It’s about how star Kumail Nanjiani met his (spoiler alert!) wife Emily, with whom he co-wrote the movie. So yes, they end up together. But you’d hardly guess it. In this only-slightly-fictionalized-account, they meet and fall in love rather quickly, but basically agree that there’s little chance of this being a long-term thing; she’s in grad school and The-Big-Sick-moviedoesn’t want a commitment, his fate involves an arranged marriage, sooner rather than later if his mother gets her way. They go their separate ways, and that might have been that had Emily (Zoe Kazan) not fallen ill with a life-threatening illness that left her in a coma. Her friends all busy with finals, they call him in to sit at her bedside while her parents fly across the country to be with her.

Kumail was a struggling stand-up comedian\Uber driver at the time, and he kept his relationship secret from his family, who expected him to marry within the culture, to a woman of his mother’s choosing. Emily’s parents, meanwhile, are not huge fans of Kumail’s, since he’s the guy who recently dumped their daughter after admitting that he’s gone a series of blind dates at his mother’s dining room table. Her parents, played by Holly Hunter and Ray Romano, actually add a very interesting dynamic to the whole thing. But though the script doesn’t gloss over any of life’s bumps (at times, it’s nakedly, shockingly honest), it also doesn’t cast anyone as the villain. It’s just people coming at things from different angles. Love is hard, and if you’re lucky, long. It takes work and compromise. It’s even harder and compromisier when a couple comes from different backgrounds, and may have different expectations of love and dating and marriage.

Bottom line: I cannot recommend this enough. While not a laugh riot, it’s cheeky and authentic and well-written, like show-offily well-written. Real people populate this film, and all the players are its equal. Nanjiani is great, of course, but unexpectedly great performances from Hunter and Romano, in roles much meatier than you might anticipate, really make this thing come together. You care about these characters, together and separately, which is 107% more than I care about the soulless, sequel-heavy pieces of utter balogna that dominate movie theatres this day. The Big Sick isn’t just a great movie, it’s a shining beacon of hope in a bleak landscape of unimaginative belly button lint. Producers, take note: more like this, please. On the double.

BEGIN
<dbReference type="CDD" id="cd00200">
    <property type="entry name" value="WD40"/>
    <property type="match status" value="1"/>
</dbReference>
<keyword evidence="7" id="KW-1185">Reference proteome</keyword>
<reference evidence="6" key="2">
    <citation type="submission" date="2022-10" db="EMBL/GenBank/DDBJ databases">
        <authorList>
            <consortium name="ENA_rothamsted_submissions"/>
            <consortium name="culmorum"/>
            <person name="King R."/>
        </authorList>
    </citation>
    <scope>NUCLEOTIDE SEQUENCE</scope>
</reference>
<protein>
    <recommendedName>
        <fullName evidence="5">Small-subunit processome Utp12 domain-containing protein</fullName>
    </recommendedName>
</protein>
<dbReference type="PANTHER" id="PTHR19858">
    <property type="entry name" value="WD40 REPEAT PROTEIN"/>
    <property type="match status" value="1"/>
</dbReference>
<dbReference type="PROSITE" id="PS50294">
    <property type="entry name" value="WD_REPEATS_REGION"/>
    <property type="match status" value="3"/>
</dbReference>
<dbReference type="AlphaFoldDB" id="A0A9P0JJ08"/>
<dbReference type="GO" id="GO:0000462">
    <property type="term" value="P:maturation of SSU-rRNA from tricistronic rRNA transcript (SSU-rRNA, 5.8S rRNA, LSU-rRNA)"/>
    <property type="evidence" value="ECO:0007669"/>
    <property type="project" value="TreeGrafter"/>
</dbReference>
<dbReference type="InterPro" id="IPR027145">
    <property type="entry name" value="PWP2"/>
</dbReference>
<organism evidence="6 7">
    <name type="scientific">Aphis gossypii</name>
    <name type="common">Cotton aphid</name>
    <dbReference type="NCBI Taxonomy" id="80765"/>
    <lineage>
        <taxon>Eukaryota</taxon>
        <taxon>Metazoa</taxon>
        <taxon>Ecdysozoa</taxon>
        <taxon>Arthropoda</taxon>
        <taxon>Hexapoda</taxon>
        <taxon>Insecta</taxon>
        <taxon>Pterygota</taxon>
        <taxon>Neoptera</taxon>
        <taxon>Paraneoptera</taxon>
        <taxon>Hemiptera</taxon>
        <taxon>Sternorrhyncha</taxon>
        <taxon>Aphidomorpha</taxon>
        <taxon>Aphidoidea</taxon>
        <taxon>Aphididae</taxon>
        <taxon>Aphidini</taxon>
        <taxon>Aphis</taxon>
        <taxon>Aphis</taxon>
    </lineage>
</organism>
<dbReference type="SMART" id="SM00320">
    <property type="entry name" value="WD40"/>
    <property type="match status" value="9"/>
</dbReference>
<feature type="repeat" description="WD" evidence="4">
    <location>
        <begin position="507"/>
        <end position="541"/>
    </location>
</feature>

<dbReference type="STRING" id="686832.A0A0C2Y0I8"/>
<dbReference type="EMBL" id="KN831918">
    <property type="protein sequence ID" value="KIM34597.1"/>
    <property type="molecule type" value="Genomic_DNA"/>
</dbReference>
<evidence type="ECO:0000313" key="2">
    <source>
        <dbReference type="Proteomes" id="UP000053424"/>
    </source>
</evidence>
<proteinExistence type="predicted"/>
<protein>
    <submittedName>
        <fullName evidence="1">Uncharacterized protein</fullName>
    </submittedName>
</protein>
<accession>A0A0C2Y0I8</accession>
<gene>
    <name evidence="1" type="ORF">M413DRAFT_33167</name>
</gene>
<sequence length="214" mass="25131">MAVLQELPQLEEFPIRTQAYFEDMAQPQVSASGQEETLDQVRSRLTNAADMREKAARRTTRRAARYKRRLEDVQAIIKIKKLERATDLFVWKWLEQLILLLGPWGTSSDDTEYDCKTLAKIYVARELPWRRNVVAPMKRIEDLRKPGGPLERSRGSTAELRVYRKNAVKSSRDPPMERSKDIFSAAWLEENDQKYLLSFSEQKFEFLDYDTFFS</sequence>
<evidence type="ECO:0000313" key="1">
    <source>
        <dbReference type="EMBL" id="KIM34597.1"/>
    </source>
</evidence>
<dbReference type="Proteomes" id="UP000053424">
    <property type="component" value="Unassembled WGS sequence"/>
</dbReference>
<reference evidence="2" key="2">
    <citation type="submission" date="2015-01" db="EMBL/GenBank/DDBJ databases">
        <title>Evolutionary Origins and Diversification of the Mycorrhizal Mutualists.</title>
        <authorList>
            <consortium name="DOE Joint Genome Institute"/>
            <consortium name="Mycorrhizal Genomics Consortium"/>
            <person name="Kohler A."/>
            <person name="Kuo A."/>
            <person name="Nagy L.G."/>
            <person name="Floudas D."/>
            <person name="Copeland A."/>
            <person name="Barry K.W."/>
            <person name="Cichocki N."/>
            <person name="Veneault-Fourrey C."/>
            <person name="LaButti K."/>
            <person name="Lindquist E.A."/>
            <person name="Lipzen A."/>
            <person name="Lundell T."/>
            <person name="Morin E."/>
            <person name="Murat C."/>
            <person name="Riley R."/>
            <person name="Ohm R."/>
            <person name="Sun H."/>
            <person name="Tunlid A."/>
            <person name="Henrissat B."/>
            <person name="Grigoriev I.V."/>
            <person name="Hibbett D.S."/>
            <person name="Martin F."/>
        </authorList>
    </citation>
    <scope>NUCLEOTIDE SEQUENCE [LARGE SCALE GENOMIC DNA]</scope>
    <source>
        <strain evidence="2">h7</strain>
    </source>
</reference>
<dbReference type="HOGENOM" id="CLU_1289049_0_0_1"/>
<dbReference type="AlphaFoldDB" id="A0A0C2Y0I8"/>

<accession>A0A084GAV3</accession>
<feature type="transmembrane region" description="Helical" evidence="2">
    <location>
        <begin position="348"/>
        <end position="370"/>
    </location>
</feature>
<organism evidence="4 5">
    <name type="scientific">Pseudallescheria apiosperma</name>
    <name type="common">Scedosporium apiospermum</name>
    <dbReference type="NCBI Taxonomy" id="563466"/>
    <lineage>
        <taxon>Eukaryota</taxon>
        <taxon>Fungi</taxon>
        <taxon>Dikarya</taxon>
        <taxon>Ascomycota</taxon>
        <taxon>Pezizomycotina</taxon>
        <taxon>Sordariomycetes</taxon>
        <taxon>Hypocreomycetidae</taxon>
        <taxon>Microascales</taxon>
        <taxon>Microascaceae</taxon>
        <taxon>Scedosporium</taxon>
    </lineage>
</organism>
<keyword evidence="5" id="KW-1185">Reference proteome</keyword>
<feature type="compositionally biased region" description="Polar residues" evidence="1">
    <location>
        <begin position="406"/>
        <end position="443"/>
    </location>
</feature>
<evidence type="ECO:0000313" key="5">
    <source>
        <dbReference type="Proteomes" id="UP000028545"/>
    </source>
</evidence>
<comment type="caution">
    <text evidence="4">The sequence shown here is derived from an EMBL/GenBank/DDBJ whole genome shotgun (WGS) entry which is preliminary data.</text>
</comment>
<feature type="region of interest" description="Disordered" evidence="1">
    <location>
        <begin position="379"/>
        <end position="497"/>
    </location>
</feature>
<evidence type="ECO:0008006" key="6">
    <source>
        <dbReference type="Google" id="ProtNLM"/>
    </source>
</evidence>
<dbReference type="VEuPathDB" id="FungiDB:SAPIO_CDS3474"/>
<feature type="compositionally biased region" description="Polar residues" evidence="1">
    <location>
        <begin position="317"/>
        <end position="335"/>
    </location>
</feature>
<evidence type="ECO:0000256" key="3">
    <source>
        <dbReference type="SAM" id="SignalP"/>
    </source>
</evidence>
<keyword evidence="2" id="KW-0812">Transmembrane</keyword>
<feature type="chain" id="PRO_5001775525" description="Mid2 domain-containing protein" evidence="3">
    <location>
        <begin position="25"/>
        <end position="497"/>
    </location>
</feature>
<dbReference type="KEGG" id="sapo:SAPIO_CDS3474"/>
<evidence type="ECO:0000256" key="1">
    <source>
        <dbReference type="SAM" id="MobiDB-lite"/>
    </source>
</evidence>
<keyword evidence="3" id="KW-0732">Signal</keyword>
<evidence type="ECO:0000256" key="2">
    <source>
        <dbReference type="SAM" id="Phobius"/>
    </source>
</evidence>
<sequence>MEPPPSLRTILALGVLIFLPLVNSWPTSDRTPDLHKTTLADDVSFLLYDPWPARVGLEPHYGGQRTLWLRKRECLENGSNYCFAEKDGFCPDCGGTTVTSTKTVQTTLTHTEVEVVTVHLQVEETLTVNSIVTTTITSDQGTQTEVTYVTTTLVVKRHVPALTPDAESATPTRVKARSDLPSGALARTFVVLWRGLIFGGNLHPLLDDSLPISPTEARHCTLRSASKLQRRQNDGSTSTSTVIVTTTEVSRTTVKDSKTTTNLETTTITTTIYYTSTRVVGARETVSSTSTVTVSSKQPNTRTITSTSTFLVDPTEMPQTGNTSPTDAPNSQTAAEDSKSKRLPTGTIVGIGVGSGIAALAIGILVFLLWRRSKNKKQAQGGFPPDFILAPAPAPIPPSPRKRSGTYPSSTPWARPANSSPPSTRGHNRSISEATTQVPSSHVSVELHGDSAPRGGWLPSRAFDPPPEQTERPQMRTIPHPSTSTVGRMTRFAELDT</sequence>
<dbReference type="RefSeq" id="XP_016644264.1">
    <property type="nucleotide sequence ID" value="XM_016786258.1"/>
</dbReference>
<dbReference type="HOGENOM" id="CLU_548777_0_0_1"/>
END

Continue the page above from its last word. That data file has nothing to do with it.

Okja

The new CEO of Mirando, Lucy (Tilda Swinton), announces that her company has made a discovery that will rid the world of hunger: a super piglet that looks like a cross between a rhino and an elephant that we’re assured tastes really fucking good. 26 super piglets are distributed to farmers around the world to be cared for over the next decade. In 10 years, popular TV veterinarian Dr Johnny Wilcox (Jake Gyllenhaal) will judge them and declare one ‘the best.’

Cut to: 10 years later, Wilcox hikes up a remote Korean hillside to visit Okja, a prized super piglet raised by Mija (Seo-Hyun Ahn) and her father. Raised on love and freedom, Okja is objectively the best of the bunch, but that means this beloved pet must go to NYC okja-creature-littlegirl-woodsto be paraded around by its parent corporation (to disguise the secret testing) – unless of course she’s kidnapped by the Animal Liberation Front headed by Jay (Paul Dano), “not a terrorist,” along the way. And the ALF is only the first group of people Mija will come across that want to control the fate of her large friend, Okja.

Co-written and directed by Snowpiercer’s Bong Joon Ho, you can bet he’s got some interesting thing to say about these events: GMOs, image-obsessed corporations, eco-terrorism. But he cleverly brings it back to one of the most basic relationships to remind us of what’s important: the one between a girl and her best friend, the family pet. Here in North America, not only can we not imagine eating dogs, we object to it morally. Here, we name our dogs, we sleep curled up beside them, we feed them table scraps from our fingers, we look into their sweet faces and tell them they’re good boys, very good boys. If we accorded all animals the respect we give our pets, it would change the food industry okjaas we know it. This is the way Bong Joon Ho choose to frame Okja’s predicament.

Tonally, Okja is very different from Snowpiercer. If the score doesn’t alert you to its farcical nature, and Jake Gyllenhaal’s voice doesn’t do it, then the unconvincing CGI will likely push you in that very direction. But Bong Joon Ho’s skill as a director means that he juggles these switchbacks in tone very carefully, and Okja’s whimsy never fails. Yes, it’s a completely weird movie, one that can feel like a cartoon and a horror at the same time, that can make you laugh amid the darkest of scenes. I realize this movie won’t be for everyone, but I found it profoundly interesting. Tilda Swinton is excellent, and Gyllenhaal does something we’ve never seen from him before. But it’s Seo-Hyun Ahn who steals the show, her bond with Okja and her purity of heart that elevate this movie from fantasy to fable.